229 F2d 136 Matanuska Valley Lines v. Neal Matanuska Valley Lines

229 F.2d 136

16 Alaska 42

MATANUSKA VALLEY LINES, Inc., a corporation, Appellant,


Dorothy NEAL and Nathaniel Neal, Jr., Appellees.

MATANUSKA VALLEY LINES, Inc., a corporation, Appellant,


Blanche THOMAS, Appellee.

MATANUSKA VALLEY LINES, Inc., a corporation, Appellant,


Wordie FRAZIER and Prince Frazier, Appellees.

Nos. 14529-14531.

United States Court of Appeals Ninth Circuit.

Dec. 13, 1955.

Hellenthal, Hellenthal & Cottis, Evander Cade Smith, Anchorage, Alaska, Martin & Shorts, Frank J. Conway, Seattle, Wash., for appellant.

Kay, Robinson & Moody, Wendell P. Kay, Stringer & Connolly, J. Earl Cooper, Anchorage, Alaska, for appellees.

Before BONE, LEMMON and CHAMBERS, Circuit Judges.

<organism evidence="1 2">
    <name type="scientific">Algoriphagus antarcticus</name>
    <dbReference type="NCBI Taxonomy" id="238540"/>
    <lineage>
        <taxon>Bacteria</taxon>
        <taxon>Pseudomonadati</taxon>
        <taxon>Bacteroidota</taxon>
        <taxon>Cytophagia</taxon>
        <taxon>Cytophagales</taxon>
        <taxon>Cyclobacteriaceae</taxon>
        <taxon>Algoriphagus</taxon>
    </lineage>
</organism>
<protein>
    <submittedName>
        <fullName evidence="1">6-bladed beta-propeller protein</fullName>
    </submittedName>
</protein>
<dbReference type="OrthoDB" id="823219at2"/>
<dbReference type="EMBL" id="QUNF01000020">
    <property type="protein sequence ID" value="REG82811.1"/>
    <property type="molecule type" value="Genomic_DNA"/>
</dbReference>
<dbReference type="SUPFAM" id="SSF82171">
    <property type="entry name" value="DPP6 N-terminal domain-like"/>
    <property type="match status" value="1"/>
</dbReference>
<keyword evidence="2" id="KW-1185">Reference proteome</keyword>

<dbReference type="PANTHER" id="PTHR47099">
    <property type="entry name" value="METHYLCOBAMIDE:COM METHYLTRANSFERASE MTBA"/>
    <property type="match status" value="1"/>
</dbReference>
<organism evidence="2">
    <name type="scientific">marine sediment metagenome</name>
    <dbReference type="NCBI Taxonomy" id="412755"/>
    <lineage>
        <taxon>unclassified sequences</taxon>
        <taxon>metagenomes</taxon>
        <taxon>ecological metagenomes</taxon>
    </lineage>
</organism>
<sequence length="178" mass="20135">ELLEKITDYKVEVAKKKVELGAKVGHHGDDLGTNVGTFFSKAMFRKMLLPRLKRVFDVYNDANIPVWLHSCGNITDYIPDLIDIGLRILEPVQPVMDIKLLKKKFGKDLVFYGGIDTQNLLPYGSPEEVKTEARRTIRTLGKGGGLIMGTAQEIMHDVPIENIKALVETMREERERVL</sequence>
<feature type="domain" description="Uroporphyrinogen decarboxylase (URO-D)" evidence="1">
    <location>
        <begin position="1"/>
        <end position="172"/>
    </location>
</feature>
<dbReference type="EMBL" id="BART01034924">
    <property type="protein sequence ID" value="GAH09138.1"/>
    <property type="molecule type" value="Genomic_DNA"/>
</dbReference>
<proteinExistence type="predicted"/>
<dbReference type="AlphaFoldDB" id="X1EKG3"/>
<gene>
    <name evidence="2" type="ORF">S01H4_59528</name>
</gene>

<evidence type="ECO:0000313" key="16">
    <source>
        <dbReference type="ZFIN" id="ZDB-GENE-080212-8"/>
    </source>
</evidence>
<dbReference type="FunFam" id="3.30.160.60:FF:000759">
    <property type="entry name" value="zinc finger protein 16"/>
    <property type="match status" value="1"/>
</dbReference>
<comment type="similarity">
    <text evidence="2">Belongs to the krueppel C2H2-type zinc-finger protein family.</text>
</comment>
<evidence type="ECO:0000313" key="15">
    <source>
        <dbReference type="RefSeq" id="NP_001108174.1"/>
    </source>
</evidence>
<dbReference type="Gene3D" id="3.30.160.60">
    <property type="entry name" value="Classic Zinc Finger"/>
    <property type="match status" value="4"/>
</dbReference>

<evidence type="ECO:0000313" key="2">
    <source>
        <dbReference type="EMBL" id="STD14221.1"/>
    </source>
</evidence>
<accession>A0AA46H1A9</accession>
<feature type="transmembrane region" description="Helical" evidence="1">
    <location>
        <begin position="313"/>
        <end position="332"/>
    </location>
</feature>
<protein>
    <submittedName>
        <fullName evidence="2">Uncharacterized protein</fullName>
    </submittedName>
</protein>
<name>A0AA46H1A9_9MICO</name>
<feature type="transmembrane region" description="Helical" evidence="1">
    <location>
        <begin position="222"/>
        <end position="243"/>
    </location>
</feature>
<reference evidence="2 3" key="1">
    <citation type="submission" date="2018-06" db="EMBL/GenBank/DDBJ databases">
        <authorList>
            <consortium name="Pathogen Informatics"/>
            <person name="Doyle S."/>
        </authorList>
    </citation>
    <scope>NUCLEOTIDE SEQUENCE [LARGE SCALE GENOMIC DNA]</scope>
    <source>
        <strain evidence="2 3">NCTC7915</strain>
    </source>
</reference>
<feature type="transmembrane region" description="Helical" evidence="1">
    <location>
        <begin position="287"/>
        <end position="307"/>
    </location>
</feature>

CHAMBERS, Circuit Judge.

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On November 20, 1951, a public bus of Matanuska collided with a truck driven by one Lois Williams on a public highway near Anchorage, Alaska. Bus passengers were injured. Three separate actions were filed against Matanuska, appellant, and Lois Williams by passengers, Dorothy Neal, Blanche Thomas and Wordie Frazier. The husbands of Neal and Frazier joined in the actions of their respective wives, claiming special damages of their own.


Matanuska corss-claimed against Williams with an identical cross-claim filed in both the Frazier and Thomas Cases, but did not repeat the same cross-claim in the Neal action.1 The cross-claim sought to recover from the other defendant, Williams, the damage to Matanuska's bus arising out of the collision.